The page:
Joint soy production between Brazil and Argentina is greater than that produced by the United States, the largest world producer of the grain. However, international market prices of the commodity are defined by the trading floor of the Chicago Board of Trade.
So as to try to change this scenery, the Brazilian Mercantile & Futures Exchange (BM&F) and the Rosario Futures Exchange (Rofex), from Argentina, announced last week their intention of establishing a futures soy and derivatives market operated between both organizations.
According to specialists if the project works out and is well accepted by investors, it may guarantee that product prices become more related to the local reality and reduce the price oscillation risk to farmers and companies.
“The objectives are to create adequate contracts for the local standards, with better trade conditions for all and to reduce risk due to price oscillation,” stated Noêmio Spinola, director of the BM&F.
Negotiations between both exchanges started in August and it is not yet known when they will be concluded, but Spinola stated that the talks are “proceeding rapidly”.
The United States Department of Agriculture forecasts production of 84.6 million tons of soy in the next harvest.
According to Eugênio Stefanelo, a technician at the National Food Supply Company (Conab) and professor at the Federal University of Paraná (UFPR), Brazil should harvest between 70 and 75 million tons next crop, and Argentina should harvest around 40 million, figures that, added, exceed the US harvest.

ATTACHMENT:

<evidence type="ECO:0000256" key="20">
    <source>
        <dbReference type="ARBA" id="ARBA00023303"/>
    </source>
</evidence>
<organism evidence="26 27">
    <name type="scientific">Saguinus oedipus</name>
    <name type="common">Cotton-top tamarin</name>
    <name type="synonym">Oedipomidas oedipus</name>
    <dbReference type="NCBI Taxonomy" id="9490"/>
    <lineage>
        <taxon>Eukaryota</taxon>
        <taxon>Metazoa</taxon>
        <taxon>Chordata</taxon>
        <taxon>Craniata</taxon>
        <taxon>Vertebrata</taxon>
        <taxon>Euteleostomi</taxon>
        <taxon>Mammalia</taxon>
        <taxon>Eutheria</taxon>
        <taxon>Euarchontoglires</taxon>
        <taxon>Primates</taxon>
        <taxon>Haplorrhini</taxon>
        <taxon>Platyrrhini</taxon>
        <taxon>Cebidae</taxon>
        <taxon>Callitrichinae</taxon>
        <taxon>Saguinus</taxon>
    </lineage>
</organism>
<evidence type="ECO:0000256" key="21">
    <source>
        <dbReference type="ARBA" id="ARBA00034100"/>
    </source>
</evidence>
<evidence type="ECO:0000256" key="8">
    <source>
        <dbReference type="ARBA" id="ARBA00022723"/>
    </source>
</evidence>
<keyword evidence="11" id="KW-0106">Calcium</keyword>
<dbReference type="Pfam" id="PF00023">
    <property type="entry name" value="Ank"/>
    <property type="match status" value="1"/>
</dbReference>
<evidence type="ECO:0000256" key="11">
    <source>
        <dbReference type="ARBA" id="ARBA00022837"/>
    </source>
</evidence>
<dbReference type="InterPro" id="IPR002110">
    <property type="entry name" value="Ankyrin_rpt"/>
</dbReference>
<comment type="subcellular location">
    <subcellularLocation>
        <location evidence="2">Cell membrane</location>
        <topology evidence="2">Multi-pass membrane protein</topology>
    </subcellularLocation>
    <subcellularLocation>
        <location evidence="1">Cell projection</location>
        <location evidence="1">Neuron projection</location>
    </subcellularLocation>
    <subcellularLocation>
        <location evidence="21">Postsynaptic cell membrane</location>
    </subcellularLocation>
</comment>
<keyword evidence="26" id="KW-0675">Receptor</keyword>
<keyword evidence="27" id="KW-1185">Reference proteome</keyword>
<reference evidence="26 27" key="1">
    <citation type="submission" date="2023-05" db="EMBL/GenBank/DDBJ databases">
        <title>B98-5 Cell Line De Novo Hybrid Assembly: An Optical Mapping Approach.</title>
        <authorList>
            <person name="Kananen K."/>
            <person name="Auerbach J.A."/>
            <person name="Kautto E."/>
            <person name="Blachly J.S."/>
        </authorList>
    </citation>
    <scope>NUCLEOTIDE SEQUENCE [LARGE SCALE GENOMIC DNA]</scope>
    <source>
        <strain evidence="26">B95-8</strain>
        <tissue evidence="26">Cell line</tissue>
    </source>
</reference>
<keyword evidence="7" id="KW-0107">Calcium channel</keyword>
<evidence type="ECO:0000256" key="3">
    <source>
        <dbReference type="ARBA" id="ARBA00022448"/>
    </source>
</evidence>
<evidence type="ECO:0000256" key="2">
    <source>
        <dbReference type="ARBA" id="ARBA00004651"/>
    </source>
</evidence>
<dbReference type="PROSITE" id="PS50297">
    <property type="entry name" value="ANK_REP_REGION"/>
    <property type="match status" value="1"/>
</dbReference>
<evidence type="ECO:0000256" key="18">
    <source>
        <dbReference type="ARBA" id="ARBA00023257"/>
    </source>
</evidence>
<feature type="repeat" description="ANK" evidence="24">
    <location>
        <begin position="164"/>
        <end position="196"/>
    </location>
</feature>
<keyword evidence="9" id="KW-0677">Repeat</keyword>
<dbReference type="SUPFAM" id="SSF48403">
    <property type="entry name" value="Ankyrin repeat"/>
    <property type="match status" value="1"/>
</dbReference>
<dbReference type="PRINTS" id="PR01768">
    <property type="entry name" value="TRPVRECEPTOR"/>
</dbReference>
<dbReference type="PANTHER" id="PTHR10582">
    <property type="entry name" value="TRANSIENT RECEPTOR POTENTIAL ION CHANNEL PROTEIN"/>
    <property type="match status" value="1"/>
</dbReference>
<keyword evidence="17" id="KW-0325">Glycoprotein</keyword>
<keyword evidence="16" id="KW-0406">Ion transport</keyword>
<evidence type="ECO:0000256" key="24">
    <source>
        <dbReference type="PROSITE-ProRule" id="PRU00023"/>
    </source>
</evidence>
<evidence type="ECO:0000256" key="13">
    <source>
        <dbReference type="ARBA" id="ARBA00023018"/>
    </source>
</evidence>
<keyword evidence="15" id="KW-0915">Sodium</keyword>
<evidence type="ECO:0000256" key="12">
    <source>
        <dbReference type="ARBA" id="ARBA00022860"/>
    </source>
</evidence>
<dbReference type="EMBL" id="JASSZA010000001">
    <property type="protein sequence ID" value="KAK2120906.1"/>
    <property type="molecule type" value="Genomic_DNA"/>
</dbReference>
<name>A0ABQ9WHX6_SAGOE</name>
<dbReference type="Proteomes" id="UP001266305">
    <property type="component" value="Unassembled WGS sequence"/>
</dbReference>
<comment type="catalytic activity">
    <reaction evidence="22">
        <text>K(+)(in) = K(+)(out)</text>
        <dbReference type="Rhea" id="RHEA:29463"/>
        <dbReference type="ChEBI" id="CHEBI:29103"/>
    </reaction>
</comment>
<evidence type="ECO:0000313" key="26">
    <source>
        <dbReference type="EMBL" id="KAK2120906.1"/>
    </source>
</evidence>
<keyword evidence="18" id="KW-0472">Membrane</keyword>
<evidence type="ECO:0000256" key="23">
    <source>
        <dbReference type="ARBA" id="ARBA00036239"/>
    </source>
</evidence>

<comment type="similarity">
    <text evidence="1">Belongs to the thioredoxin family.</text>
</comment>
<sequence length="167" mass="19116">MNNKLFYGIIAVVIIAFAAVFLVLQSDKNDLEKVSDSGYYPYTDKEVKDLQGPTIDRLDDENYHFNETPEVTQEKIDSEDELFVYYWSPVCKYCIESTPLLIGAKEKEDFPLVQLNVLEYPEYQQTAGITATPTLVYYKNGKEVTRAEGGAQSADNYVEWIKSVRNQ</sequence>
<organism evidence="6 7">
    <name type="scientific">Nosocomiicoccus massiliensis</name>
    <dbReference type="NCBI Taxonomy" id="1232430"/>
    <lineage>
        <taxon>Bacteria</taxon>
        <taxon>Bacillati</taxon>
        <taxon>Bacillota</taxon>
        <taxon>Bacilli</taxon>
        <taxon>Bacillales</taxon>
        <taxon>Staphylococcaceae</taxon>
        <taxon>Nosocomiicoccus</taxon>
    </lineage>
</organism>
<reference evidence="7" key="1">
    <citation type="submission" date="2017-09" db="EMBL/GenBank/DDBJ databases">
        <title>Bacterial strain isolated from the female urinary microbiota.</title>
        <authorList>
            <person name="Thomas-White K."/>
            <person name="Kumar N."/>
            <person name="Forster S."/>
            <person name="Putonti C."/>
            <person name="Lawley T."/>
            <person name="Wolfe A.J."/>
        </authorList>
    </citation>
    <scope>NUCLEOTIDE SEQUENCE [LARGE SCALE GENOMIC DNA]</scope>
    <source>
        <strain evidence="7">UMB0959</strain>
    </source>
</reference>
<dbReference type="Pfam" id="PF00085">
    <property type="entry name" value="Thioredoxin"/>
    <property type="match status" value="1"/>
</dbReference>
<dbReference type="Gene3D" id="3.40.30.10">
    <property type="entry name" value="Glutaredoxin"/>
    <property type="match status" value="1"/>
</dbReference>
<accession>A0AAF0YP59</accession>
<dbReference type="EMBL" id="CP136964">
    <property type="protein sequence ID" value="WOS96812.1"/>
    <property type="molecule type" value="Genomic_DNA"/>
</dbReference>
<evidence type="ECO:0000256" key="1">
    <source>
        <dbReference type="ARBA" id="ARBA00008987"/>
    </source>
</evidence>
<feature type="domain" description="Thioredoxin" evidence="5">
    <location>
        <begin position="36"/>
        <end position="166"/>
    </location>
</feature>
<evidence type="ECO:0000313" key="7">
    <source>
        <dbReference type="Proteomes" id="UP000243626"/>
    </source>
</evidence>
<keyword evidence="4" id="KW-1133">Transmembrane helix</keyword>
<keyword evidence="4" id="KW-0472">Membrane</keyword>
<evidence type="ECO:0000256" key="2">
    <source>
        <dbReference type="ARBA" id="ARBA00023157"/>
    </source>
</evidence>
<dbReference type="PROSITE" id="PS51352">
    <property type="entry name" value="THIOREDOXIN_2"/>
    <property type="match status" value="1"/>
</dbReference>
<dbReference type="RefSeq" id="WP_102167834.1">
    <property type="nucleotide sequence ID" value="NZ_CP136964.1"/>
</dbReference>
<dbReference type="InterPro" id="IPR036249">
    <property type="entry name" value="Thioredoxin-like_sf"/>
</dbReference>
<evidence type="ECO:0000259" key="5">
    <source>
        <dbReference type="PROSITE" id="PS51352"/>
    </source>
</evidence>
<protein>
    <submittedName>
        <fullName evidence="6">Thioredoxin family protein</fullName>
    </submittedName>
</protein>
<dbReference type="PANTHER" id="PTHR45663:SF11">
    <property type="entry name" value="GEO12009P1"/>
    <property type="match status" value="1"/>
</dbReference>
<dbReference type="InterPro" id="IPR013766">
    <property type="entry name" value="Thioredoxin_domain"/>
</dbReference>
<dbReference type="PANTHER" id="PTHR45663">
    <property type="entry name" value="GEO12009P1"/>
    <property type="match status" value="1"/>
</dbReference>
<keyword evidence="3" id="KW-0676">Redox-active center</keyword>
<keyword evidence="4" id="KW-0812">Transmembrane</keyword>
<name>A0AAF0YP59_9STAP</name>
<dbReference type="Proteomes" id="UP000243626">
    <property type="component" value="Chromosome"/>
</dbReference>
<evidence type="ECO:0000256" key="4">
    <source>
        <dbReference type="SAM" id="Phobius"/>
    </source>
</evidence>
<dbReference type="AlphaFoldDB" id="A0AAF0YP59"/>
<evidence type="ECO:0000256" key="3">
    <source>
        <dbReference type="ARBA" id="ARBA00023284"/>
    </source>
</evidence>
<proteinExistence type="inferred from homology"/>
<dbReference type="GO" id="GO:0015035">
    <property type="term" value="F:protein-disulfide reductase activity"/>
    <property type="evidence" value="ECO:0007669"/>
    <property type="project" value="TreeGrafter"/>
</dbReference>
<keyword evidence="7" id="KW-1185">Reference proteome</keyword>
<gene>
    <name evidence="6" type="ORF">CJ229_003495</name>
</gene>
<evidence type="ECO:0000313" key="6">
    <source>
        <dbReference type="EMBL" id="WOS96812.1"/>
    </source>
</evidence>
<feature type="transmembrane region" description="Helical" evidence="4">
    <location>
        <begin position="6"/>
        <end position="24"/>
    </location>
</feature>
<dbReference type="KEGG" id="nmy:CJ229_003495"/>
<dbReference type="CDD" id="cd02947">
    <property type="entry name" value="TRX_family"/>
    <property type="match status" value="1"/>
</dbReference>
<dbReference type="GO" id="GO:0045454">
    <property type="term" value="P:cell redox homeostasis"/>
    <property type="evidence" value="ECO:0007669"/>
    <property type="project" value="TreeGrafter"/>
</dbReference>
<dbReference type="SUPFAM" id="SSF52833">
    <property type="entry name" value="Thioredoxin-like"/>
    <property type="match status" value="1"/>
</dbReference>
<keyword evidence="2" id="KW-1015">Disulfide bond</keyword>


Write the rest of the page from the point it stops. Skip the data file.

“The Union of both exchanges will already create a large market, after all, we have a greater soy offer than does the United States,” stated Stefanelo.
The BM&F and Rofex already have soy contracts on their respective trading floors, but the volume of business is small if compared to the Chicago Board of Trade.
According to Spinola, the BM&F contracts have a yearly turnover of double the Brazilian soy crop. However, the turnover in Chicago is equivalent to 10 times the US production.
According to Stefanelo, the Chicago Board of Trade concentrates an immense quantity of traders, providing “transparency” to quotations there and, consequently, basing international prices on it.
So as to give joint operation between the BM&F and Rofex some influence on the foreign market, it needs great liquidity, i.e., it must attract a great number of investors.
“What is fundamental is the volume of operations, making it impossible for just one person to influence quotations,” stated Stefanelo.
In this sense, specialists in the sector believe that importers from China may play an important part in the evolution of the business.
According to consultant and former senior economist of the BM&F, Antonio Bueno, October 22, the Chinese government authorized local importers to seek “price risk coverage” – or to “hedge,” as the operation is called in the market jargon – on foreign markets.
According to Bueno, China is currently the largest world buyer of soy, and of every three grains exported by Brazil and Argentina, one goes to the Chinese market.
In the next crop, according to Bueno, China should purchase 8 million tons of soy from the United States and 10.5 million tons from Brazil and Argentina.
“The Chinese purchase more from Brazil and Argentina than from the US. They have much interest in the US, but that does not mean that they will only want one source of hedge,” he said.